Debunking The GOP’s Phony Euthanasia Myth — Since Politico Won’t

July 28, 2009 10:09 a.m.

In recent days, a new right-wing scare tactic on health-care has blossomed on conservative blogs and emails lists: the notion that the reform bill making its way through the House would lead to euthanasia by requiring senior citizens to submit to “end-of-life consultations.”

It won’t surprise you to learn this is a lie. But President Obama just got a question on it at a public event. And the idea has now made it into Politico, where a straight news story asks in its headline, all even-handed: “Will proposal promote euthanasia?” Since Politico thinks it’ll be easier to “win the morning” by misleading readers into believing there’s a legitimate debate over this issue, it’s worth taking a minute to debunk it.In fact, Politico‘s story contains pretty much all the information needed to do that. It’s just that almost none of it makes it into the headline, or the first seven paragraphs of the piece, which focus on the fact that Sean Hannity, Rush Limbaugh, John Boehner, Eric Cantor, and other reforms opponents are raising the euthanasia alarm.

The provision at issue would require Medicare, for the first time, to cover advanced care consultations for seniors once every five years, or more frequently if the patient has a life threatening disease. These consultations include “an explanation by the practitioner of the continuum of end-of-life services and supports available, including palliative care and hospice, and benefits for such services and supports that are available under this title.”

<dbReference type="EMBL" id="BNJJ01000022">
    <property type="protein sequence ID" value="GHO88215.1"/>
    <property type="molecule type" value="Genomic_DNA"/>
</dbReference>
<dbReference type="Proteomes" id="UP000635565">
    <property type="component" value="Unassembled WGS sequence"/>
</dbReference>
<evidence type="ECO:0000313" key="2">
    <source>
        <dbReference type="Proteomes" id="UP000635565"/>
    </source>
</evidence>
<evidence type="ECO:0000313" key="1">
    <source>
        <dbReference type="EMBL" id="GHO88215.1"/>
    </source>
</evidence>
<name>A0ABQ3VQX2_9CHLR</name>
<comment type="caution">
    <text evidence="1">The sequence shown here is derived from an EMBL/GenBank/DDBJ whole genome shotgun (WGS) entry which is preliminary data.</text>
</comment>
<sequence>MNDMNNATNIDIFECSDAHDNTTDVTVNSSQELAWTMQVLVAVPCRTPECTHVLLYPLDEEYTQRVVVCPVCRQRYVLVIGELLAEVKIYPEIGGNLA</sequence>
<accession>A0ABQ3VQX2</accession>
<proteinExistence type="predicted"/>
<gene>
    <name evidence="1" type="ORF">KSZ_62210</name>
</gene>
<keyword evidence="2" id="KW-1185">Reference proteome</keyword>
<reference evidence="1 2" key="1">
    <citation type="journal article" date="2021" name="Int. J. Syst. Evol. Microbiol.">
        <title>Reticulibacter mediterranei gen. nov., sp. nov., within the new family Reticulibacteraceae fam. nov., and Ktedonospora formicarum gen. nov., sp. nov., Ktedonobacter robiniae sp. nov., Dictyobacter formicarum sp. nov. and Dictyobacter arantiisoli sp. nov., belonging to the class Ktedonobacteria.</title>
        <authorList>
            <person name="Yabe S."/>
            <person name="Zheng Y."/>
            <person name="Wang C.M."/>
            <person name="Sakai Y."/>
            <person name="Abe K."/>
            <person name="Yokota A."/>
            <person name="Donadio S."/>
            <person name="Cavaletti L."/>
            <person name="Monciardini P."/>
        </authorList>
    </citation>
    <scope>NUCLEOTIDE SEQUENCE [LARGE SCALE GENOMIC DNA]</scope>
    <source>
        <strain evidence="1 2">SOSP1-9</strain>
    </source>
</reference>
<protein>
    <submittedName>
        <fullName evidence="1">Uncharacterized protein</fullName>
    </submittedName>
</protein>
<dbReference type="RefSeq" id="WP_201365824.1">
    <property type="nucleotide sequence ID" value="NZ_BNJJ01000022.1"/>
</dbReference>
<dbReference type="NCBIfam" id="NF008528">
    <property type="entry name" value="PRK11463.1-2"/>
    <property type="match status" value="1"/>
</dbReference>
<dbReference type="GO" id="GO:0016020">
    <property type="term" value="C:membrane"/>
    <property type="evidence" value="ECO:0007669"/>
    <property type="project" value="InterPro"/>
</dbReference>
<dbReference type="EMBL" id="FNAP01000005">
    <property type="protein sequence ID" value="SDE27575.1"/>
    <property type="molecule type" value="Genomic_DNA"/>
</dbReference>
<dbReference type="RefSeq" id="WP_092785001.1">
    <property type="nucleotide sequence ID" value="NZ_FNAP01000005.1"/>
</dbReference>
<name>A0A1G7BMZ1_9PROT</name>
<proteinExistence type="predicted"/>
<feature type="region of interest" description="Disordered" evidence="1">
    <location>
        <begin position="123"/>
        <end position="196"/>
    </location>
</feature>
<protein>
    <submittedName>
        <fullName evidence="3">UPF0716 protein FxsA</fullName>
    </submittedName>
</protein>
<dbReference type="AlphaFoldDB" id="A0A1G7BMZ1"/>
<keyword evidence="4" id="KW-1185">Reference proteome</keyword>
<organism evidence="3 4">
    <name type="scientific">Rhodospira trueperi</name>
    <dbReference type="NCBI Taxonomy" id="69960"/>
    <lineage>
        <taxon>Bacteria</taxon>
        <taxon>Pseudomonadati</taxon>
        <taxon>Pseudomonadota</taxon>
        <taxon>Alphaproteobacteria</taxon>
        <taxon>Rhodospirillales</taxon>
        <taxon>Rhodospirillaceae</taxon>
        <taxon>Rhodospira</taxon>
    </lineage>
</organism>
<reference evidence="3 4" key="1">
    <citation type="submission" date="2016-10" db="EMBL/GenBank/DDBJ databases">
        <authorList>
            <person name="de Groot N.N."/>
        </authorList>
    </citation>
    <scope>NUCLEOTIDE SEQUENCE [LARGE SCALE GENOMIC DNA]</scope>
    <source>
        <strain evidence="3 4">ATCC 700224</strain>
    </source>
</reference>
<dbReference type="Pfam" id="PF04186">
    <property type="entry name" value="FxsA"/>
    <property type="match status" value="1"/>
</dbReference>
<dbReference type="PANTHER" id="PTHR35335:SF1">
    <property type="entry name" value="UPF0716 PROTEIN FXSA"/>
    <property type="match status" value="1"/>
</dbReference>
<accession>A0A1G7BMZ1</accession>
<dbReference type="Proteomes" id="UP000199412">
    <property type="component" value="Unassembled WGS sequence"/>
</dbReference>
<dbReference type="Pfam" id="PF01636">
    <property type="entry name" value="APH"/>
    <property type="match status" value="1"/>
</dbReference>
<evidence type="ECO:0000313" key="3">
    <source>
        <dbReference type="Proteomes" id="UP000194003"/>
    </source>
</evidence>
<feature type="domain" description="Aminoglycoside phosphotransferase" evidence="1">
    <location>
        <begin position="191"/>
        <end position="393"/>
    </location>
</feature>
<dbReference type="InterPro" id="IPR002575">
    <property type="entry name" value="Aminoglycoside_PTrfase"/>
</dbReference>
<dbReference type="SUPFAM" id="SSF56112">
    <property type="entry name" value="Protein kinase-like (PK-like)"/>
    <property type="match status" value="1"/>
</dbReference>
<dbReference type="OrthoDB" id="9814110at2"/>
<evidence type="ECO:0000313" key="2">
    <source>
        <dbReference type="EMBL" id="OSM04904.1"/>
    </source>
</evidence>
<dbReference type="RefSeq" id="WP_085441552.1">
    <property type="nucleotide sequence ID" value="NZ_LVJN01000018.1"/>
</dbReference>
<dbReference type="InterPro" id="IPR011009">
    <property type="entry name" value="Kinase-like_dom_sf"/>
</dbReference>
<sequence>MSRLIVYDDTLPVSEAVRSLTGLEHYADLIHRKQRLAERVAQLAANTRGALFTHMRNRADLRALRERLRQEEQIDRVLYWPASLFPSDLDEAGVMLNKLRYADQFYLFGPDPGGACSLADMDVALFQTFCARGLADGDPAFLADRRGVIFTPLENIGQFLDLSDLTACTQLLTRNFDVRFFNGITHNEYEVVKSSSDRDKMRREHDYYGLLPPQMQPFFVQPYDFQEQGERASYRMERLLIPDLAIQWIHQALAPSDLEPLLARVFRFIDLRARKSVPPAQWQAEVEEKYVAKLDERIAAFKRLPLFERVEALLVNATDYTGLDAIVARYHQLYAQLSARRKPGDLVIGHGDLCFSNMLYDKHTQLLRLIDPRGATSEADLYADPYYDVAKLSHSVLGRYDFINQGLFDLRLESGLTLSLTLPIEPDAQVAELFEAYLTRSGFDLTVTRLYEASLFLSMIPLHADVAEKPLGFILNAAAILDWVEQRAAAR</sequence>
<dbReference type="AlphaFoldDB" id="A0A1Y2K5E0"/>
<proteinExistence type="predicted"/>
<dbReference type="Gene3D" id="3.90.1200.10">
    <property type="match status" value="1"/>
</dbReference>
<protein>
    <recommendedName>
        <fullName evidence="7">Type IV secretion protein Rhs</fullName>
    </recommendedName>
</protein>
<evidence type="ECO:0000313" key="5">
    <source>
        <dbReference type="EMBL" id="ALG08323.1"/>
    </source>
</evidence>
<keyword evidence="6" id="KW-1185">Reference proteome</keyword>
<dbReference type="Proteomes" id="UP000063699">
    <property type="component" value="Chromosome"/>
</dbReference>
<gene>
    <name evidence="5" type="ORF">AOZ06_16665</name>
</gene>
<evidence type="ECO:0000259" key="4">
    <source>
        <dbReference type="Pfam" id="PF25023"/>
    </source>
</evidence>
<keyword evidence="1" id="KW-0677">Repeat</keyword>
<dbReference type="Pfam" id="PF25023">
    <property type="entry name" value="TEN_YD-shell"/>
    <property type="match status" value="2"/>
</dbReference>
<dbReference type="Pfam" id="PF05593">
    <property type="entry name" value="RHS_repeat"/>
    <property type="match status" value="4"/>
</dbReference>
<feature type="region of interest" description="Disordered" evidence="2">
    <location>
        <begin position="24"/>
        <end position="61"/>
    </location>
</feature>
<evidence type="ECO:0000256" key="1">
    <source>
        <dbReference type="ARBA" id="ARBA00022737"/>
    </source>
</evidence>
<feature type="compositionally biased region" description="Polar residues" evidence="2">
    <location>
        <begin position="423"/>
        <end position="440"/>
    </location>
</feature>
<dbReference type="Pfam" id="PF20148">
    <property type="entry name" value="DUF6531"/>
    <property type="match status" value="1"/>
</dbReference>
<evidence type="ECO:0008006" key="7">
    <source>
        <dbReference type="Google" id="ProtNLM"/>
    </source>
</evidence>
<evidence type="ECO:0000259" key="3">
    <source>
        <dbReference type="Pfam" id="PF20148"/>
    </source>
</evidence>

Seniors are in no way required to take advantage of this benefit. (Politico renders this information as: “it does not mandate individuals to take advantage of the benefit, proponents say.”) Indeed, the chief proponent of the notion that the consultations are required, reform opponent Betsy McCaughey, is reduced to arguing that, though they’re not technically mandated, seniors might feel pressured by doctors or nurses who suggest having such sessions.

Nor is there any reasonable basis for believing that these consultations, if chosen, would do anything to promote euthanasia — which is illegal in 48 states anyway. Discussions between sick or elderly people and their doctors about end-of-life treatment have long been an accepted part of modern patient care. As Politico itself notes, in 2003, a Bush administration agency “issued a 20-page report outlining a five-part process for physicians to discuss end-of-life care with their patients.” And since 1990, Congress has required health-care agencies to inform patients about state laws regarding advance directives such as a living will.

So in terms of the substance, that’s pretty much that. In terms of Politico‘s role, here’s the thing:

The only basically accurate way to cover this self-evidently phony controversy would be to frame it as something like: “Congressional Republicans Take Cues From Limbaugh By Misleading Americans on Health Care Bill.” But that wouldn’t fit into the conventions of mainstream political journalism, wherein assessing the facts of a partisan dispute and clearly calling out one side is forbidden.

So instead we get: “Will proposal promote euthanasia?” Hope you guys won the morning.

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